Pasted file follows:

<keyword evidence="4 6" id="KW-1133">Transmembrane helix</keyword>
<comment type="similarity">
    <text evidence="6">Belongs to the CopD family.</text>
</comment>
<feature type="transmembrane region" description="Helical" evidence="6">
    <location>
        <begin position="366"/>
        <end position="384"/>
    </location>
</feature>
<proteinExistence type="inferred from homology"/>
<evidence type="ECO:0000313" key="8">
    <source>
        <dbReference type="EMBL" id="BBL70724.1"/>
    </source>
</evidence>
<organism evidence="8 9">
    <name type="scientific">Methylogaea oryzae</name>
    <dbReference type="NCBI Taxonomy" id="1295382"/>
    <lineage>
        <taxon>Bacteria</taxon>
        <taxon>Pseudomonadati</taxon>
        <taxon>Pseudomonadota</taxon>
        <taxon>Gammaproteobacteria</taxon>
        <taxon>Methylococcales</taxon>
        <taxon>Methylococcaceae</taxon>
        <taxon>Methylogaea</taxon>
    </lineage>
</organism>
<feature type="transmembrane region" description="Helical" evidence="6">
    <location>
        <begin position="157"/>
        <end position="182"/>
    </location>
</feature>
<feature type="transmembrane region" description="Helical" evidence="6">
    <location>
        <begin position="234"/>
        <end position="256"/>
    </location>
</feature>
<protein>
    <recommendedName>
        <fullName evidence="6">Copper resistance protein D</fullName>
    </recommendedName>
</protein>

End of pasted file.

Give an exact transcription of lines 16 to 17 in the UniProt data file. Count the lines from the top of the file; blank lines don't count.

</evidence>
<organism evidence="8 9">